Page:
Baffert felt he finally had Congaree right where he wanted him, and was just happy to make the race after the colt suffered a quarter crack the week before. "He weighed 1,140 pounds when he was kicking (butt) here this winter," Baffert said. "But then he got light on me and went down to under 1,100 pounds over the summer. Now he's back up to 1,150 pounds. He's ready and you're gonna see the real 'Congo' on Saturday."

The surprise entry was Kentucky Derby and Preakness winner Funny Cide, who had originally been scheduled to run in the Discovery Handicap (gr. III). It was then decided to run instead in the Empire Classic against New York-breds, but that plan also was changed, with the Sackatoga Stable gelding finally winding up in the Breeders' Cup Classic off a 12-week layoff.
The day before the Breeders' Cup, a shower of ash fell on Santa Anita from the cloud of smoke that had blown westward. With continuing temperatures hovering around 100 degrees and Santa Ana winds predicted for Breeders' Cup day Oct. 25, there was the fear of unhealthy conditions. But the winds never materialized and the fires stayed to the east, as blue skies gave way later in the day to a light veil of haze.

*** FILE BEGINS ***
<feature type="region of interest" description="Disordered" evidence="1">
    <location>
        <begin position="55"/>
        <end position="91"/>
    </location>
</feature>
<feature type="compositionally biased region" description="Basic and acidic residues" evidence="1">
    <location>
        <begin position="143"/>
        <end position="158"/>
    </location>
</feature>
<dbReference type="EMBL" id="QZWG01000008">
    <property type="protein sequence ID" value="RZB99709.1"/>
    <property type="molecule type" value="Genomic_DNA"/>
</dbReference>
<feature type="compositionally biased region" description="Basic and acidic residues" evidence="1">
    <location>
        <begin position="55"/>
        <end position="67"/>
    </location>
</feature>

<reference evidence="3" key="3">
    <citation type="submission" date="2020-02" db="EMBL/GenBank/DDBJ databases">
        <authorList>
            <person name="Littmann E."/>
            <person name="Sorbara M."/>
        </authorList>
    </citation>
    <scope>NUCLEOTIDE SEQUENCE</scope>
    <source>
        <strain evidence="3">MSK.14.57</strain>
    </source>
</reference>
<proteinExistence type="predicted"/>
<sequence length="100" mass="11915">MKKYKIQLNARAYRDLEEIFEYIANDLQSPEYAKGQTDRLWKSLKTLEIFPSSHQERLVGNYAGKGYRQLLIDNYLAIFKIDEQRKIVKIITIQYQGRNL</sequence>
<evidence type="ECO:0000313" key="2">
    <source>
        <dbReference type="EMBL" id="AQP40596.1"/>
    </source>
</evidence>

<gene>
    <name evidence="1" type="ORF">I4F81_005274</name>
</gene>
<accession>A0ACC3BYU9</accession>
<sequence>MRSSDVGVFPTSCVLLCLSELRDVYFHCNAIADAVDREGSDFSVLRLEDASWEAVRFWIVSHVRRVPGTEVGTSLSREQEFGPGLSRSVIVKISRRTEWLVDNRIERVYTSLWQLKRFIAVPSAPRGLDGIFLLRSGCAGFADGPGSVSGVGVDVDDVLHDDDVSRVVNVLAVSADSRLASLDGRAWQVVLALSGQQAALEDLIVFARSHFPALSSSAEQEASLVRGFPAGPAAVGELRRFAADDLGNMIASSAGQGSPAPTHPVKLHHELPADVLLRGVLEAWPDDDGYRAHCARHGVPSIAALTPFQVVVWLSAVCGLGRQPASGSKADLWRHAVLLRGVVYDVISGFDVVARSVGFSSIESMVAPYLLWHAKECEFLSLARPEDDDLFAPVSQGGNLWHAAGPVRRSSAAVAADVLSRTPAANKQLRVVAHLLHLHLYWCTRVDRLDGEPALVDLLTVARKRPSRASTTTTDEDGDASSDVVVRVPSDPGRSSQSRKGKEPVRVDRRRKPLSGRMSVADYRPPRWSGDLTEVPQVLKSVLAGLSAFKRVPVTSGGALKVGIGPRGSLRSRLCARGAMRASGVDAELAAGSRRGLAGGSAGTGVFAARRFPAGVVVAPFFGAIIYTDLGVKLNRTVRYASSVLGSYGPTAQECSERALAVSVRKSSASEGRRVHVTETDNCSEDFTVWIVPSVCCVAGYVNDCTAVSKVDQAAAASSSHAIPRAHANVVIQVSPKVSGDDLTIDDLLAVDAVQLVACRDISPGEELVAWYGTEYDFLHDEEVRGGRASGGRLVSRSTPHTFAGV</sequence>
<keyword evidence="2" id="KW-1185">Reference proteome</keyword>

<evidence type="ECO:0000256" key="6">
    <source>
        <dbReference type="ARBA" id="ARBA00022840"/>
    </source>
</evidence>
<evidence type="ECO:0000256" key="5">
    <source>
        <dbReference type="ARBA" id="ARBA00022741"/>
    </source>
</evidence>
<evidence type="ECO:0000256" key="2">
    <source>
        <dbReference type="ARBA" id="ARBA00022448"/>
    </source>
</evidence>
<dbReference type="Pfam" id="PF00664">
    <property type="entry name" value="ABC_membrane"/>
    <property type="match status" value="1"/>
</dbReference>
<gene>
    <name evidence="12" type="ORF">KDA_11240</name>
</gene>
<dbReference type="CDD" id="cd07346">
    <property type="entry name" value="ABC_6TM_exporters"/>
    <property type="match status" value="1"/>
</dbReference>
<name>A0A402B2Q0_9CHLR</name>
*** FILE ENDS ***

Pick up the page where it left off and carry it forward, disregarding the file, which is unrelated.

The crowd of 51,648 made Medaglia d'Oro the 5-2 favorite, followed by Ten Most Wanted at 4-1, Perfect Drift at 5-1, and Congaree at 6-1. Pleasantly Perfect closed at 14-1.

But by the time the horses were being saddled for the Classic, all eyes were on Mandella, who had swept both 2-year-old stakes with Halfbridled and 25-1 shot Action This Day and dead-heated for the win in the John Deere Breeders' Cup Turf (gr. IT) with Johar. Only D. Wayne Lukas had won three Breeders' Cup races in a single year, having accomplished the feat back in 1988.

The start was a rough one for Medaglia d'Oro, who was bumped by Congaree. That forced Jerry Bailey, on Medaglia d'Oro, to challenge for the early lead, rather than track Congaree.